Skip to main content
  • Retina/Vitreous

    Review of: Impact of GLP-1 agonists and SGLT-2 inhibitors on diabetic retinopathy progression: An aggregated electronic health record data study

    Wai K, Mishra K, Koo E, et al. American Journal of Ophthalmology, September 2024

    Glucagon-like peptide-1 receptor (GLP-1) agonists and sodium-glucose cotransporter-2 (SLGT-2) inhibitors are newer classes of hypoglycemic agents that were developed to assist with blood sugar control in patients with diabetes mellitus. While these drugs appear to have good ability to manage blood sugar levels, reducing long-term risks of microvascular problems, this retrospective investigation found that the use of GLP-1 agonists may be associated with increased risk of vision-threatening complications.

    Study Design

    Using data from the TriNetX dataset, this retrospective clinical cohort study assessed the impact of GLP-1 agonists and SGLT-2 inhibitors on progression to proliferative diabetic retinopathy (PDR) or the development of diabetic macular edema (DME) among 6481 patients with nonproliferative diabetic retinopathy undergoing monotherapy with either of these 2 drug classes. Patients were matched based on age, gender, ethnicity, race, baseline hemoglobin A1c (HbA1c), baseline body mass index (BMI), presence of type I or type II diabetes, and diabetic retinopathy severity status.


    There was a higher rate of progression to PDR in the GLP-1 agonist cohort at all time points but particularly at 1 year (relative risk [RR] 1.26) and 3 years (RR 1.28) compared to the SGLT-2 inhibitor cohort. The GLP-1 agonist cohort also had a higher rate of DME at 3 months (RR 1.13), 6 months (RR 1.22), 1 year (RR 1.24), and 3 years (RR 1.29) than the SGLT-2 inhibitor cohort.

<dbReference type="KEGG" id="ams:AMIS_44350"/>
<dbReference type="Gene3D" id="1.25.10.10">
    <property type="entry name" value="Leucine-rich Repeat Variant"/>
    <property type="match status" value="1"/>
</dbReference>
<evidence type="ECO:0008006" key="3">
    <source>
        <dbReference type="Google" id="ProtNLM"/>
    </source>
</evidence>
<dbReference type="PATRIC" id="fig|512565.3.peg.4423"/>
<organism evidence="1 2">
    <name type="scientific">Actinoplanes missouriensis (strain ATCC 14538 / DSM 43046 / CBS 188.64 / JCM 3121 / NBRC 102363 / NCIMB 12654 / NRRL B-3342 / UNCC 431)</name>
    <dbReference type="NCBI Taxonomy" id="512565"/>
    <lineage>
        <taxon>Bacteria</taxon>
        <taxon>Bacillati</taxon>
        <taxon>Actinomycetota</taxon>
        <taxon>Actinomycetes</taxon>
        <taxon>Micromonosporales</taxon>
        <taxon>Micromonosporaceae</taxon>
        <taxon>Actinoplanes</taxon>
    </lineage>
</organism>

All dataset-based studies are limited by the quality of the data in the dataset. Another limitation is that patients could receive eye evaluation and treatments outside of the TriNetX large institutions.

    Clinical Significance

    This study highlights the importance of educating patients who are on these medications, especially GLP-1 agonists, about the potential for worsening diabetic retinopathy and the possible need for more frequent ophthalmic screening. However, the importance of blood sugar control for systemic health may outweigh the concerns over the possibility of diabetic retinopathy progression.

    Financial Disclosures: Dr. Ajay Kuriyan discloses financial relationships with 4DMT, Adverum, Annexon, National Eye Institute, Novartis, Alcon Pharmaceuticals (Grant Support); Alimera Sciences, Allergan, Bausch + Lomb, EyePoint Pharmaceuticals (Consultant/Advisor); Iveric Bio, Optos (Lecture Fees/Speakers Bureau); Lumata Health, Recens Medical (Consultant/Advisor, Private Equity/Stock Holder); Spark Therapeutics (Consultant/Advisor, Lecture Fees/Speakers Bureau); Genentech (Consultant/Advisor, Lecture Fees/Speakers Bureau, Grant Support).